The TMC buildings on the submission list have Hopi-inspired Pueblo Revival architecture. At the time, Navajo and Hopi artisans would come and do murals and paintings for the decor, Levstik said.

Advertisements often hyped the American Indian population's lifestyle as a reason to go to the Southwest. People boasted that American Indians were rarely sick because of their connection to nature. There was a "real romanticization" with American Indians that carried over into how buildings were designed in order to emphasize them as a place of healing, Levstik said.

The reason for the perceived fortitude, however, was partly because the population was small and relatively isolated. The disease began to spread as more sick people came and eventually American Indians in Arizona ended up as the group with the highest rate of tuberculosis in the United States, Levstik said.

The idea of keeping TMC connected to nature has continued as it has evolved, said Richard Prevallet, TMC's vice president of facilities and construction. Every patient room looks onto a patio.

"We have made conscious decisions over the years to keep a close touch on the environment because we believe that's an important aspect of healing," Prevallet said.

The Erickson Building was originally the home of Alfred and Anna Erickson, the owners of the Desert Sanatorium. It continued to influence the hospital long after the sanatorium's closure as a residence for hospital administrators.

Donald Shropshire, a former president of TMC, lived in the home from 1967 to 1992. The Erickson residence was mostly a destination for Anna Erickson, he said, since Alfred Erickson was often busy with his advertising business. The home had signs of her everywhere, Shropshire said.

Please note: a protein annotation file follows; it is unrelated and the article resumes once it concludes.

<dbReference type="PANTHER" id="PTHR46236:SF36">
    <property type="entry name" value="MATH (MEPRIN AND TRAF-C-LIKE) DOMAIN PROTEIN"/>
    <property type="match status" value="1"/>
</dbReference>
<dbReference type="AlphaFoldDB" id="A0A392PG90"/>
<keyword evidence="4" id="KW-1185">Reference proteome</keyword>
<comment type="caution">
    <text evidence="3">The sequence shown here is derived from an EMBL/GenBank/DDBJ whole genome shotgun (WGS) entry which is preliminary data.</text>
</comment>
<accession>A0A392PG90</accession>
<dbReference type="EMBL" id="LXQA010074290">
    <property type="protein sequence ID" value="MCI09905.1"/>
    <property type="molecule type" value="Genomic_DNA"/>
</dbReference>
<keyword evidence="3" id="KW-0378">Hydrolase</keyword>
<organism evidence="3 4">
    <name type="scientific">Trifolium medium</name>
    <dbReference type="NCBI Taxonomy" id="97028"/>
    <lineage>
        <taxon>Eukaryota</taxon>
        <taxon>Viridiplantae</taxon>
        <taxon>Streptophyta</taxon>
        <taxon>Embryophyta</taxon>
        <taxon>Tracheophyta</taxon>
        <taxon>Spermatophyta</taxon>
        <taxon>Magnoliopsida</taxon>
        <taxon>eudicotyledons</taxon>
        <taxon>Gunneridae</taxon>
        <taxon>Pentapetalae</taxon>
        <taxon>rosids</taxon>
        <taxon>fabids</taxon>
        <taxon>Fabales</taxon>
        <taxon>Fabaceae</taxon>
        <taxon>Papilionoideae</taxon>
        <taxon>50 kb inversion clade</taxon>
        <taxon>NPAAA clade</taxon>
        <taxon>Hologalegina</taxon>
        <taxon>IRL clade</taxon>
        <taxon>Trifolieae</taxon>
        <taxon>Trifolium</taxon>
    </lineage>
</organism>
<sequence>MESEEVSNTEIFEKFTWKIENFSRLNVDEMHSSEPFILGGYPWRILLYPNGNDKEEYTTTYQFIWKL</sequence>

"It was important for me to get a sense of feeling for the person who had been so generous to the community," he said.

After the Desert Sanatorium closed in 1943, Erickson negotiated a deal to create a community hospital under the stipulation that it would "continue the tradition of scientific research and education" that came out of the Desert Sanatorium, according to the TMC proposal. The community raised $150,000 to support the venture.

"If you're going to be a community hospital, that's a major stellar gift of philanthropy and it brands you as a community service forever," Shropshire said.

The architecture of tuberculosis played a role in Shropshire's life, as well. The Erickson Building's spacious patio allowed him to host blueberry pancake breakfasts for the officers of the board and some officers of the medical staff. This helped people connect in a way they normally wouldn't since "they got to know each other by first names and they got to talk about something besides the hospital policies," he said.

His daughter's wedding reception was held on that patio. The building is the final resting place of his son's cat, Taco.

The Desert Sanatorium was not the typical level of care for the majority of TB patients who flocked to Tucson. Many people lived in tent communities or boarding-house style sanatoriums. While these properties varied vastly in their amenities, their style is indicative of the "architecture of tuberculosis" through their use of sleeping porches and floor plans that promoted cross ventilation, Levstik said.

Bethany Barnes is a University of Arizona student who is an apprentice at the Star. Contact her at starapprentice@ or 573-4117.